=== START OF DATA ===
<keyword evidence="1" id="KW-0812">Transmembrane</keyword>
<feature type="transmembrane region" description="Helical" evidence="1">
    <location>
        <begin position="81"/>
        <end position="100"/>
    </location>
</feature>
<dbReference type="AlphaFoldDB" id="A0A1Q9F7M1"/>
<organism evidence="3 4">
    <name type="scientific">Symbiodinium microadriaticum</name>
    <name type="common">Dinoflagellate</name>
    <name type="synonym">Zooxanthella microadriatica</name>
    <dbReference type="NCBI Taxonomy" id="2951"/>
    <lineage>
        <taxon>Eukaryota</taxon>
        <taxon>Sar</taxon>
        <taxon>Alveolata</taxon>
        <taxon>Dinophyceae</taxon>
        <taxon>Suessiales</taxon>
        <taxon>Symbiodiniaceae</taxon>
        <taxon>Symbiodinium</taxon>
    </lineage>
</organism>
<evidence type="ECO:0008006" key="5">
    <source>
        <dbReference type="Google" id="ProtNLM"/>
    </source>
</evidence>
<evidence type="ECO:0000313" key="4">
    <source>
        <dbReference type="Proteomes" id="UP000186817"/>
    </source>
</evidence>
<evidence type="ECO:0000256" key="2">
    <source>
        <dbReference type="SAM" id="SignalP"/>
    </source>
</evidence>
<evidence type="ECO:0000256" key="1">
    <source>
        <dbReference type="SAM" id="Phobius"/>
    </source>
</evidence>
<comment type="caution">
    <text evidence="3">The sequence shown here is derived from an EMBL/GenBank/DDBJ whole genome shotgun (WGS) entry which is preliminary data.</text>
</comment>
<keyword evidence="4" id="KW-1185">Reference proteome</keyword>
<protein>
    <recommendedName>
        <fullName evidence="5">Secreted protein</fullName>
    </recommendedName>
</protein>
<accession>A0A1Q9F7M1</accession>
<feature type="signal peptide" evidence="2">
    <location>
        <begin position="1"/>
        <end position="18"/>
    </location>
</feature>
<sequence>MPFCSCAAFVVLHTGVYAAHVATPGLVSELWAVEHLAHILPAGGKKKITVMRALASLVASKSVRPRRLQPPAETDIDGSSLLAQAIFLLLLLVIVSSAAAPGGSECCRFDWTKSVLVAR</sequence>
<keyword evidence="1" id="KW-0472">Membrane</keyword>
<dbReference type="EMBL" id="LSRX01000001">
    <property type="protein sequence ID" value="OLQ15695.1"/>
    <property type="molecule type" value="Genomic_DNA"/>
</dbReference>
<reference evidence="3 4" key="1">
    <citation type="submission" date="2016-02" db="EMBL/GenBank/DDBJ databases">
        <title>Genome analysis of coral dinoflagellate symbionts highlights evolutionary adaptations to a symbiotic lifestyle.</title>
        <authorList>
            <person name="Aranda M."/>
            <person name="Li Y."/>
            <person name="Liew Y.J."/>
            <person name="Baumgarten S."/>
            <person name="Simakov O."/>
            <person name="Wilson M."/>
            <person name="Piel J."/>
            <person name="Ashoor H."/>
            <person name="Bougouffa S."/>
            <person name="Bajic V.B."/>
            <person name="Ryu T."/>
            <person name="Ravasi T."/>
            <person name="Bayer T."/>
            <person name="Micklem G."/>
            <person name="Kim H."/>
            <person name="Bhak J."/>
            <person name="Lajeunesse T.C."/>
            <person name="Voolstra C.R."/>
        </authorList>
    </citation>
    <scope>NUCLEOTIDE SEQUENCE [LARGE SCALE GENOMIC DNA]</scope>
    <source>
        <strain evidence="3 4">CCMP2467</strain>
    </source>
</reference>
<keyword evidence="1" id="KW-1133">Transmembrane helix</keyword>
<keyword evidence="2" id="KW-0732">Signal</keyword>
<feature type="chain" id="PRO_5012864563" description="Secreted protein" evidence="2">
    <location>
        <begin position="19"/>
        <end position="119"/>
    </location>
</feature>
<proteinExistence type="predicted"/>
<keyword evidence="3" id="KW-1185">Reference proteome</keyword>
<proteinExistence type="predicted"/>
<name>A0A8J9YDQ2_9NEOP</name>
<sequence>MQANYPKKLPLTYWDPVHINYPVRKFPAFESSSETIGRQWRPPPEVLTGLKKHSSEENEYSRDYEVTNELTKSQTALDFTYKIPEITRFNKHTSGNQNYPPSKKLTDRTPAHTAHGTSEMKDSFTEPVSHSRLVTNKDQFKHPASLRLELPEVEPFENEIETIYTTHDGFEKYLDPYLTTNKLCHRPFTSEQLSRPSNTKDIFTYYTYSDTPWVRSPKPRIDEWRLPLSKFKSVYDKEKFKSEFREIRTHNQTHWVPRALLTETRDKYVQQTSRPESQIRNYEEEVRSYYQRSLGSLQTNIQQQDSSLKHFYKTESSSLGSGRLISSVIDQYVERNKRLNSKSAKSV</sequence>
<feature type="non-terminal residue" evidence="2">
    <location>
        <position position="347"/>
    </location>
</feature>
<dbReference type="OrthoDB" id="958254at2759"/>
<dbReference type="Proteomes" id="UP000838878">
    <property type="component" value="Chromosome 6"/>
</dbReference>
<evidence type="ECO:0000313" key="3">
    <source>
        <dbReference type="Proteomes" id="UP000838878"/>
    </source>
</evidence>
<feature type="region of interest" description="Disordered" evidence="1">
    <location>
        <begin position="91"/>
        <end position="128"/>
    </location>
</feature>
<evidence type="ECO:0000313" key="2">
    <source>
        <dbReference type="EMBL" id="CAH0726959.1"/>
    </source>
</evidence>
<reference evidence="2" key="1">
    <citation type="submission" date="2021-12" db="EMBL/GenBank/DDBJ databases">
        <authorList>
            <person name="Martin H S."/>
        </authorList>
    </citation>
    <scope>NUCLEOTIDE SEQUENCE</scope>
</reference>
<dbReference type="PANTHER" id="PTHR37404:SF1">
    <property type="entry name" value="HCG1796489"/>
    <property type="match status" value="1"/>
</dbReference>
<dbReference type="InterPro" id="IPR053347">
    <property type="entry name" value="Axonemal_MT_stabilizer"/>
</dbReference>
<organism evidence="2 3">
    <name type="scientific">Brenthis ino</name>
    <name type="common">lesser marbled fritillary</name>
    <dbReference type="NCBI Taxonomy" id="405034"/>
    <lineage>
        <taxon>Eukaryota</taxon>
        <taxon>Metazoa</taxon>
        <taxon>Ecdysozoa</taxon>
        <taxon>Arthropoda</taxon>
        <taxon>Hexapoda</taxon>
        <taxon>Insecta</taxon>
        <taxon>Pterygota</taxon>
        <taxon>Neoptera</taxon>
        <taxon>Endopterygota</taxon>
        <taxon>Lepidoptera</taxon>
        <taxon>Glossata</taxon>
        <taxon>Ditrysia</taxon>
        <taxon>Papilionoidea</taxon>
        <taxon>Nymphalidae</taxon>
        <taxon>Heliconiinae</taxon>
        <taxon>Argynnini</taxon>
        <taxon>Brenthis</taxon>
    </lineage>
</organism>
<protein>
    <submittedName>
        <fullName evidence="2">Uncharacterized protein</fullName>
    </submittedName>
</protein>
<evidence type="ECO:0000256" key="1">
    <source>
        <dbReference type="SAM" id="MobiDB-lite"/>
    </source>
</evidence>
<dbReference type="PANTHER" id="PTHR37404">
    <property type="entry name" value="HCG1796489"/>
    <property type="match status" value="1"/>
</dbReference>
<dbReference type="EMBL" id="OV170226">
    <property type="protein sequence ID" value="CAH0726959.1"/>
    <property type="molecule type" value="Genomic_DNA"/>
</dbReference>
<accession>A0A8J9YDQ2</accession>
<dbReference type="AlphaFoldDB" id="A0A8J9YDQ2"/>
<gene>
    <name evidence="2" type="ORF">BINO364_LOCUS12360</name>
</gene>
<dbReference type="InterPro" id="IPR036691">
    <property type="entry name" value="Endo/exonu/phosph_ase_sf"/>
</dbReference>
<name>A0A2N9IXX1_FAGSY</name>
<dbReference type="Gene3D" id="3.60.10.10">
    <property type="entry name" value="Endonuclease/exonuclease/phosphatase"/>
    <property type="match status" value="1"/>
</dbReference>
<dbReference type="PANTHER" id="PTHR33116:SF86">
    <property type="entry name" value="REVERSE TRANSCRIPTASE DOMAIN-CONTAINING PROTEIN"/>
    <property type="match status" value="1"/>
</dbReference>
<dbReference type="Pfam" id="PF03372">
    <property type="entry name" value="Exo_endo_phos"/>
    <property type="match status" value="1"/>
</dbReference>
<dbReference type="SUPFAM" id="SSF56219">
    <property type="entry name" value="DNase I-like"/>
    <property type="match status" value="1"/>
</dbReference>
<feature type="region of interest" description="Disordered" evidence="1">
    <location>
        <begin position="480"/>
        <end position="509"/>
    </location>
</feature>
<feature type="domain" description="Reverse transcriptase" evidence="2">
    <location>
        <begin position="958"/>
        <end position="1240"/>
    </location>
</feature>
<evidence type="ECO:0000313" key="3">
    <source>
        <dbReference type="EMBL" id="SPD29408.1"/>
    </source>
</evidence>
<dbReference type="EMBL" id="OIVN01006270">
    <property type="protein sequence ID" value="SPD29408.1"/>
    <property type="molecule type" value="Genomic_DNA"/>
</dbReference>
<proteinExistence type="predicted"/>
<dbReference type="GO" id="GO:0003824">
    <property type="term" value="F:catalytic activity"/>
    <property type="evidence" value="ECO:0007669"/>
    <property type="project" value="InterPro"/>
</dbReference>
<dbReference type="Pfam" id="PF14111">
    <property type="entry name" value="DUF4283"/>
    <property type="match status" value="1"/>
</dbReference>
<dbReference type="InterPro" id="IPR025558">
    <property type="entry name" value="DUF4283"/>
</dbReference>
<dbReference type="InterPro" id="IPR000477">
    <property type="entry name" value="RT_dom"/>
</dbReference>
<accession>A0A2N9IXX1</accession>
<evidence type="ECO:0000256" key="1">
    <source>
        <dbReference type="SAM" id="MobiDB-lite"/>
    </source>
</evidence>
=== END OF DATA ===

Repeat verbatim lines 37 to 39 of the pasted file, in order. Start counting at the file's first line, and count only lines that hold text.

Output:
    </source>
</evidence>
<evidence type="ECO:0000256" key="1">